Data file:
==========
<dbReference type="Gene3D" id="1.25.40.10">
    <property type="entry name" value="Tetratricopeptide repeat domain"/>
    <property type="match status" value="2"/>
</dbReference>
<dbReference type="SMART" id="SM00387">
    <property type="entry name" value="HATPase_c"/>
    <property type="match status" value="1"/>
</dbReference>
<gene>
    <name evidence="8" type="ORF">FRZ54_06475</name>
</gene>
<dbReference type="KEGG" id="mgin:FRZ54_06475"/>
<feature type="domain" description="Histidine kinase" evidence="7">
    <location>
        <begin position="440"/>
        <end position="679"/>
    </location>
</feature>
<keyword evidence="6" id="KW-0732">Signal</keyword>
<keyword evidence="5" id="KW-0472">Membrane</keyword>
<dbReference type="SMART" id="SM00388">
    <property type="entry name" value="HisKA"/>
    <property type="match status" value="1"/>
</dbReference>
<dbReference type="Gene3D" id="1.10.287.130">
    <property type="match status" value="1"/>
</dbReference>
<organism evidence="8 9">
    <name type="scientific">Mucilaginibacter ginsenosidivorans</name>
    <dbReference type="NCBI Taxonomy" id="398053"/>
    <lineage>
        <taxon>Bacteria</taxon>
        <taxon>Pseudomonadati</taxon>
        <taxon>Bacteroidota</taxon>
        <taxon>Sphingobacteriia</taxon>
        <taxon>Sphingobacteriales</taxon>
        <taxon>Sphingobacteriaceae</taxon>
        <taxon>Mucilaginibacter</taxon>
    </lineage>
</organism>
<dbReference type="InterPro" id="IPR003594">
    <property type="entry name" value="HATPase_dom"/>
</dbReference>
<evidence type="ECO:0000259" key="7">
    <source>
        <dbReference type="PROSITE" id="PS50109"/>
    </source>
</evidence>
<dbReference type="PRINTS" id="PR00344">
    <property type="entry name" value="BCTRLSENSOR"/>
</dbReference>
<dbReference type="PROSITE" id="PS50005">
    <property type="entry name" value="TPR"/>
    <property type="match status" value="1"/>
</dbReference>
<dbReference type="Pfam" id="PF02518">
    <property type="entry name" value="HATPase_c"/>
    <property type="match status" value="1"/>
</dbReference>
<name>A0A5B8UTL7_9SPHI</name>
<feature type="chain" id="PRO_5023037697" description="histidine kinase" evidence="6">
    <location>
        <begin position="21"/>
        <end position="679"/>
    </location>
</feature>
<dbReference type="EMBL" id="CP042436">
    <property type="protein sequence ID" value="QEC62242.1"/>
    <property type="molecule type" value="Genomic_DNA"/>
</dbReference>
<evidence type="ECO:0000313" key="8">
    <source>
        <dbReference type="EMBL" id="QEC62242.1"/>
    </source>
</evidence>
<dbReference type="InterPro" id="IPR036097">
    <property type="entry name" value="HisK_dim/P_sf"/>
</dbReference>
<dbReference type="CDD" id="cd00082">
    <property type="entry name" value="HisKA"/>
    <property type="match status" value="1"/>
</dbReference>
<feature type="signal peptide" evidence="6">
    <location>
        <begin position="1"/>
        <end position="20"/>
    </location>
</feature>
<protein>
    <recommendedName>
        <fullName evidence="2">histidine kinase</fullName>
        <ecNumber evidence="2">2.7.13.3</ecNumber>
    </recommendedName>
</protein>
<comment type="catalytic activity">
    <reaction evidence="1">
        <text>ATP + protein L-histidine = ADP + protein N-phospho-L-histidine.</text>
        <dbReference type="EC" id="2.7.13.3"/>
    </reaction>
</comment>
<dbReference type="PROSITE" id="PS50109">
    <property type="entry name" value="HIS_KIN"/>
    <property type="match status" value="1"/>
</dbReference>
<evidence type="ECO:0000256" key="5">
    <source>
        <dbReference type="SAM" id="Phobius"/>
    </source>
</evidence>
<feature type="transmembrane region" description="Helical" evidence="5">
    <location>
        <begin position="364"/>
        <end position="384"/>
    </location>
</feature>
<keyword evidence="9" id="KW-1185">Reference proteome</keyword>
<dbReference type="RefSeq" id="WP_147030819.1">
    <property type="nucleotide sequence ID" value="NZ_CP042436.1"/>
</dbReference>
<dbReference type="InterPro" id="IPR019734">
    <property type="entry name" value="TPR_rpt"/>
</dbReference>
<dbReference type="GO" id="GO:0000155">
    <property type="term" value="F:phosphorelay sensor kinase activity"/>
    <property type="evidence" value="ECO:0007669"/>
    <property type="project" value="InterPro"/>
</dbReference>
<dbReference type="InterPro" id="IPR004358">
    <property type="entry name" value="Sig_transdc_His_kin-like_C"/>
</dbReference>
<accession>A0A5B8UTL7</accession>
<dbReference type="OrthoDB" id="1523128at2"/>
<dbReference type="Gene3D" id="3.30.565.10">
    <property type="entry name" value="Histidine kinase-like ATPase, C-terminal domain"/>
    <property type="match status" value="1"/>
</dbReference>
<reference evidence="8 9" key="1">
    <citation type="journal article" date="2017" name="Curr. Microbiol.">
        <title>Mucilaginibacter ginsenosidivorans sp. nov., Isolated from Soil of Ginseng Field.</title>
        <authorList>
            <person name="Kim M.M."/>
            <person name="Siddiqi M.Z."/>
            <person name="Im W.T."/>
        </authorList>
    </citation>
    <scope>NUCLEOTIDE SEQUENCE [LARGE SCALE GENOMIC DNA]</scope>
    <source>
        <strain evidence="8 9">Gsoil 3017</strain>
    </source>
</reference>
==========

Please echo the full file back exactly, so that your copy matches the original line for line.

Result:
<dbReference type="Gene3D" id="1.25.40.10">
    <property type="entry name" value="Tetratricopeptide repeat domain"/>
    <property type="match status" value="2"/>
</dbReference>
<dbReference type="SMART" id="SM00387">
    <property type="entry name" value="HATPase_c"/>
    <property type="match status" value="1"/>
</dbReference>
<gene>
    <name evidence="8" type="ORF">FRZ54_06475</name>
</gene>
<dbReference type="KEGG" id="mgin:FRZ54_06475"/>
<feature type="domain" description="Histidine kinase" evidence="7">
    <location>
        <begin position="440"/>
        <end position="679"/>
    </location>
</feature>
<keyword evidence="6" id="KW-0732">Signal</keyword>
<keyword evidence="5" id="KW-0472">Membrane</keyword>
<dbReference type="SMART" id="SM00388">
    <property type="entry name" value="HisKA"/>
    <property type="match status" value="1"/>
</dbReference>
<dbReference type="Gene3D" id="1.10.287.130">
    <property type="match status" value="1"/>
</dbReference>
<organism evidence="8 9">
    <name type="scientific">Mucilaginibacter ginsenosidivorans</name>
    <dbReference type="NCBI Taxonomy" id="398053"/>
    <lineage>
        <taxon>Bacteria</taxon>
        <taxon>Pseudomonadati</taxon>
        <taxon>Bacteroidota</taxon>
        <taxon>Sphingobacteriia</taxon>
        <taxon>Sphingobacteriales</taxon>
        <taxon>Sphingobacteriaceae</taxon>
        <taxon>Mucilaginibacter</taxon>
    </lineage>
</organism>
<dbReference type="InterPro" id="IPR003594">
    <property type="entry name" value="HATPase_dom"/>
</dbReference>
<evidence type="ECO:0000259" key="7">
    <source>
        <dbReference type="PROSITE" id="PS50109"/>
    </source>
</evidence>
<dbReference type="PRINTS" id="PR00344">
    <property type="entry name" value="BCTRLSENSOR"/>
</dbReference>
<dbReference type="PROSITE" id="PS50005">
    <property type="entry name" value="TPR"/>
    <property type="match status" value="1"/>
</dbReference>
<dbReference type="Pfam" id="PF02518">
    <property type="entry name" value="HATPase_c"/>
    <property type="match status" value="1"/>
</dbReference>
<name>A0A5B8UTL7_9SPHI</name>
<feature type="chain" id="PRO_5023037697" description="histidine kinase" evidence="6">
    <location>
        <begin position="21"/>
        <end position="679"/>
    </location>
</feature>
<dbReference type="EMBL" id="CP042436">
    <property type="protein sequence ID" value="QEC62242.1"/>
    <property type="molecule type" value="Genomic_DNA"/>
</dbReference>
<evidence type="ECO:0000313" key="8">
    <source>
        <dbReference type="EMBL" id="QEC62242.1"/>
    </source>
</evidence>
<dbReference type="InterPro" id="IPR036097">
    <property type="entry name" value="HisK_dim/P_sf"/>
</dbReference>
<dbReference type="CDD" id="cd00082">
    <property type="entry name" value="HisKA"/>
    <property type="match status" value="1"/>
</dbReference>
<feature type="signal peptide" evidence="6">
    <location>
        <begin position="1"/>
        <end position="20"/>
    </location>
</feature>
<protein>
    <recommendedName>
        <fullName evidence="2">histidine kinase</fullName>
        <ecNumber evidence="2">2.7.13.3</ecNumber>
    </recommendedName>
</protein>
<comment type="catalytic activity">
    <reaction evidence="1">
        <text>ATP + protein L-histidine = ADP + protein N-phospho-L-histidine.</text>
        <dbReference type="EC" id="2.7.13.3"/>
    </reaction>
</comment>
<dbReference type="PROSITE" id="PS50109">
    <property type="entry name" value="HIS_KIN"/>
    <property type="match status" value="1"/>
</dbReference>
<evidence type="ECO:0000256" key="5">
    <source>
        <dbReference type="SAM" id="Phobius"/>
    </source>
</evidence>
<feature type="transmembrane region" description="Helical" evidence="5">
    <location>
        <begin position="364"/>
        <end position="384"/>
    </location>
</feature>
<keyword evidence="9" id="KW-1185">Reference proteome</keyword>
<dbReference type="RefSeq" id="WP_147030819.1">
    <property type="nucleotide sequence ID" value="NZ_CP042436.1"/>
</dbReference>
<dbReference type="InterPro" id="IPR019734">
    <property type="entry name" value="TPR_rpt"/>
</dbReference>
<dbReference type="GO" id="GO:0000155">
    <property type="term" value="F:phosphorelay sensor kinase activity"/>
    <property type="evidence" value="ECO:0007669"/>
    <property type="project" value="InterPro"/>
</dbReference>
<dbReference type="InterPro" id="IPR004358">
    <property type="entry name" value="Sig_transdc_His_kin-like_C"/>
</dbReference>
<accession>A0A5B8UTL7</accession>
<dbReference type="OrthoDB" id="1523128at2"/>
<dbReference type="Gene3D" id="3.30.565.10">
    <property type="entry name" value="Histidine kinase-like ATPase, C-terminal domain"/>
    <property type="match status" value="1"/>
</dbReference>
<reference evidence="8 9" key="1">
    <citation type="journal article" date="2017" name="Curr. Microbiol.">
        <title>Mucilaginibacter ginsenosidivorans sp. nov., Isolated from Soil of Ginseng Field.</title>
        <authorList>
            <person name="Kim M.M."/>
            <person name="Siddiqi M.Z."/>
            <person name="Im W.T."/>
        </authorList>
    </citation>
    <scope>NUCLEOTIDE SEQUENCE [LARGE SCALE GENOMIC DNA]</scope>
    <source>
        <strain evidence="8 9">Gsoil 3017</strain>
    </source>
</reference>